|The first excerpt represents the element of Air. It speaks of mental influences and the process of thought, and is drawn from The Commission in Lunacy by Honore de Balzac:
seemed to remember nothing of the matter; that whenever anybody of any
weight has questioned him as to his devotion to these two persons, his
replies have shown so complete an absence of ideas and of sense of his
own interests, that there obviously must be some occult cause at work
to which the petitioner begs to direct the eye of justice, inasmuch as
it is impossible but that this cause should be criminal, malignant,
and wrongful, or else of a nature to come under medical jurisdiction;
unless this influence is of the kind which constitutes an abuse of
moral power--such as can only be described by the word POSSESSION----'
The devil!" exclaimed Popinot. "What do you say to that, doctor. These
are strange statements."
|The second excerpt represents the element of Fire. It speaks of emotional influences and base passions, and is drawn from The Silverado Squatters by Robert Louis Stevenson:
commiseration for his fate. In all that he said and did,
Rufe was grave. I never saw him hurried. When he spoke, he
took out his pipe with ceremonial deliberation, looked east
and west, and then, in quiet tones and few words, stated his
business or told his story. His gait was to match; it would
never have surprised you if, at any step, he had turned round
and walked away again, so warily and slowly, and with so much
seeming hesitation did he go about. He lay long in bed in
the morning - rarely indeed, rose before noon; he loved all
games, from poker to clerical croquet; and in the Toll House
croquet ground I have seen him toiling at the latter with the
|The third excerpt represents the element of Water. It speaks of pure spiritual influences and feelings of love, and is drawn from King James Bible:
RTH 2:12 The LORD recompense thy work, and a full reward be given thee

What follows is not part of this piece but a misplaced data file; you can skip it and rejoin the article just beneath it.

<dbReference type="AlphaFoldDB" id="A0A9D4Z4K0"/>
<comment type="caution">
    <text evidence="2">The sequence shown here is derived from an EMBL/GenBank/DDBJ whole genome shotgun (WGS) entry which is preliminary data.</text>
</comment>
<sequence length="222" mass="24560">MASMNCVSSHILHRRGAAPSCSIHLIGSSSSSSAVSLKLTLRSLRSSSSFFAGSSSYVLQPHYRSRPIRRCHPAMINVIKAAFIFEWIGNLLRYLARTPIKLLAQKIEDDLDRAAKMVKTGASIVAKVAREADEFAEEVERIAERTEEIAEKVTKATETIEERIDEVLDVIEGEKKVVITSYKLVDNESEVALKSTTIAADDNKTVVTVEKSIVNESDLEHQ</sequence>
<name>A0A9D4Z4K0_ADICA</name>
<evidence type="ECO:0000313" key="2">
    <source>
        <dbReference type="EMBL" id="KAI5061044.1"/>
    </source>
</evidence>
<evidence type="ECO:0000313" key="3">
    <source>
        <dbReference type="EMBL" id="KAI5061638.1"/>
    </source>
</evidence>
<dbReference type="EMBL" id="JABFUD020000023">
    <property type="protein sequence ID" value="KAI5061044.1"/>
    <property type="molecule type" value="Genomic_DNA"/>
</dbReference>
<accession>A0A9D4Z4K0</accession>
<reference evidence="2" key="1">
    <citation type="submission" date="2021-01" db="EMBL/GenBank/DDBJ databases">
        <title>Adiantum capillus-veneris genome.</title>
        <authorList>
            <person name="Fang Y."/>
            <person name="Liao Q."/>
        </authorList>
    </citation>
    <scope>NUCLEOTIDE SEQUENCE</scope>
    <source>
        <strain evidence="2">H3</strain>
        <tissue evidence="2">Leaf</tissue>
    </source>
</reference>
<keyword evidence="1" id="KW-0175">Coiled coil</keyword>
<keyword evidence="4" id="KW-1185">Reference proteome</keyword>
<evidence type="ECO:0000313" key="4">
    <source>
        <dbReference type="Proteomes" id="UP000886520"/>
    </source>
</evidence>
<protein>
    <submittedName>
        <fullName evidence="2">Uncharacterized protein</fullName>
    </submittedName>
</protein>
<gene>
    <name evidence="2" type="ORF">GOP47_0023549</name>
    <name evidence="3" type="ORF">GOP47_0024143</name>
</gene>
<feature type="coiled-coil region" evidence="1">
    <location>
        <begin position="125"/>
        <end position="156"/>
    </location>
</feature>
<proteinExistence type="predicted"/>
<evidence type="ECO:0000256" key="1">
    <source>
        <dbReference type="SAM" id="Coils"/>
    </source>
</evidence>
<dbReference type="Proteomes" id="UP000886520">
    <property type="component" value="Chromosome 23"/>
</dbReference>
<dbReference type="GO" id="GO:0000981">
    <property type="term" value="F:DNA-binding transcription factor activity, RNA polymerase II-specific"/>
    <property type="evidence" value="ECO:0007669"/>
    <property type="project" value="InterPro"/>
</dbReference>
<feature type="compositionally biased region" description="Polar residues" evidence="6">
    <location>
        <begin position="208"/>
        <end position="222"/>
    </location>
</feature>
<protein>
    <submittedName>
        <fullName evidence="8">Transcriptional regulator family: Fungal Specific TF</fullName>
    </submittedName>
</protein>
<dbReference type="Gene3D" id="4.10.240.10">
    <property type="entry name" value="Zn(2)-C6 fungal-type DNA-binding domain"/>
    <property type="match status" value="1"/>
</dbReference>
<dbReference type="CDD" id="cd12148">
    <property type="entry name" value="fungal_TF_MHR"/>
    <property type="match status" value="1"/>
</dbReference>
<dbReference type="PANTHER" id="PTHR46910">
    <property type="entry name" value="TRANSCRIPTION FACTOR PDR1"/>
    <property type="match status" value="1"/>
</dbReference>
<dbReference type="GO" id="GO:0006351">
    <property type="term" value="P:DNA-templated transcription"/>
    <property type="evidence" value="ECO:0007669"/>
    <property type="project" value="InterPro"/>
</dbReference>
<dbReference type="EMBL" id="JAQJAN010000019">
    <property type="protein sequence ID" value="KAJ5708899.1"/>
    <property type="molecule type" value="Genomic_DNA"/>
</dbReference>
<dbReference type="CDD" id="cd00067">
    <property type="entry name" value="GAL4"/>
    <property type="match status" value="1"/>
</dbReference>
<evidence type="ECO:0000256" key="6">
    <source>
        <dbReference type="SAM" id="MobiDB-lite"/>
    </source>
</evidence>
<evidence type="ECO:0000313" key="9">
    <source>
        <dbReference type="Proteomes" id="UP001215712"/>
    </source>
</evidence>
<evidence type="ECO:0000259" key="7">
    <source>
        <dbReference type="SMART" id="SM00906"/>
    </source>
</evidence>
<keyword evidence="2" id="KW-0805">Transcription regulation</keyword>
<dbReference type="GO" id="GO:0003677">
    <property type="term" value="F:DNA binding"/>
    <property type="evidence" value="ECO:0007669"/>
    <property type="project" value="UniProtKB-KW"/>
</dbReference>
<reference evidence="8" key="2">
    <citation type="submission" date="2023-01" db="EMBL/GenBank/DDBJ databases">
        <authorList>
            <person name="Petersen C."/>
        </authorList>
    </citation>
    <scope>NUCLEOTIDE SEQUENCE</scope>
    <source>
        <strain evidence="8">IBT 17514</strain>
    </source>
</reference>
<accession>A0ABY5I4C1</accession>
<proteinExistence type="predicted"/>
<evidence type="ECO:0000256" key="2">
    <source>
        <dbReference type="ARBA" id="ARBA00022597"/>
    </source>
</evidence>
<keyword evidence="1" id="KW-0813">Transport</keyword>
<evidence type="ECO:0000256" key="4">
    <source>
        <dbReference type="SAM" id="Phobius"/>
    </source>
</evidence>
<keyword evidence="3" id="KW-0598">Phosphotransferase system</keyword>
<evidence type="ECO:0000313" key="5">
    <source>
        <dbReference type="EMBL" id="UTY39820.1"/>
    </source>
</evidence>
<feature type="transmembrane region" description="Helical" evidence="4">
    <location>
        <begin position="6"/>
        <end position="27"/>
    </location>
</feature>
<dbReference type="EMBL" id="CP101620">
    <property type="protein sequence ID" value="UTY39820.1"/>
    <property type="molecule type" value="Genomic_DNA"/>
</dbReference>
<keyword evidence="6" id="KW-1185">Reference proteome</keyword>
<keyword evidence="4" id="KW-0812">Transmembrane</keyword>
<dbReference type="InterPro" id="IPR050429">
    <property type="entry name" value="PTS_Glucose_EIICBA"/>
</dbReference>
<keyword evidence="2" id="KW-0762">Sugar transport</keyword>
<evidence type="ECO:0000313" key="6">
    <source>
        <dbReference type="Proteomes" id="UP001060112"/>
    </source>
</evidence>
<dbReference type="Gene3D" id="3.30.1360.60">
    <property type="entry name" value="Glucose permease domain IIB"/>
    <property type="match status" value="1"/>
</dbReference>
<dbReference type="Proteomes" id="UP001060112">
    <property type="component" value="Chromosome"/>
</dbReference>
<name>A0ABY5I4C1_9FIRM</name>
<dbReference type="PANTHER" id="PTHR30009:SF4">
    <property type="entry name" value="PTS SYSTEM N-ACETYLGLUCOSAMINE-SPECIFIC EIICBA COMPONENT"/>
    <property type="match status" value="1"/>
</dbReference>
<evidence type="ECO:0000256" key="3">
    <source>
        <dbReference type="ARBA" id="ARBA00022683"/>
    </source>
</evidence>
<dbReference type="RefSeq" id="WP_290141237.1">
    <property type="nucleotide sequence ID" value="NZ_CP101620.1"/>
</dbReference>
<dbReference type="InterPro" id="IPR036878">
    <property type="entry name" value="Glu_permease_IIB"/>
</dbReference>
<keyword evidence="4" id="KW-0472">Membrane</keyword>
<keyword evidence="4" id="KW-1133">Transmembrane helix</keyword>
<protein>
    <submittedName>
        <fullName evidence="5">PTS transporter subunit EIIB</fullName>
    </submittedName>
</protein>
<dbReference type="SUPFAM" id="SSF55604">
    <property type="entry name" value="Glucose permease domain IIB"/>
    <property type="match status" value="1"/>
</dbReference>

of the LORD God of Israel, under whose wings thou art come to trust.
RTH 2:13 Then she said, Let me find favour in thy sight, my lord; for
that thou hast comforted me, and for that thou hast spoken friendly unto
thine handmaid, though I be not like unto one of thine handmaidens.
RTH 2:14 And Boaz said unto her, At mealtime come thou hither, and eat
of the bread, and dip thy morsel in the vinegar. And she sat beside the
reapers: and he reached her parched corn, and she did eat, and was
sufficed, and left.
RTH 2:15 And when she was risen up to glean, Boaz commanded his young
men, saying, Let her glean even among the sheaves, and reproach her not:
King James Bible
|The fourth excerpt represents the element of Earth. It speaks of physical influences and the impact of the unseen on the visible world, and is drawn from Egmont by Johann Wolfgang Von Goethe:
Egmont. Give me the letter. (After glancing over it.) Dear, excellent, old
man! Wert thou then so cautious in thy youth? Didst thou never mount a
breach? Didst thou remain in the rear of battle at the suggestion of
prudence?-- What affectionate solicitude! He has indeed my safety and
happiness at heart, but considers not, that he who lives but to save his life,
is already dead.--Charge him not to be anxious on my account; I act as
circumstances require, and shall be upon my guard. Let him use his
influence at court in my favour, and be assured of my warmest thanks.
Secretary. Is that all? He expects still more.
Egmont. What can I say? If you choose to write more fully, do so. The
matter turns upon a single point; he would have me live as I cannot live.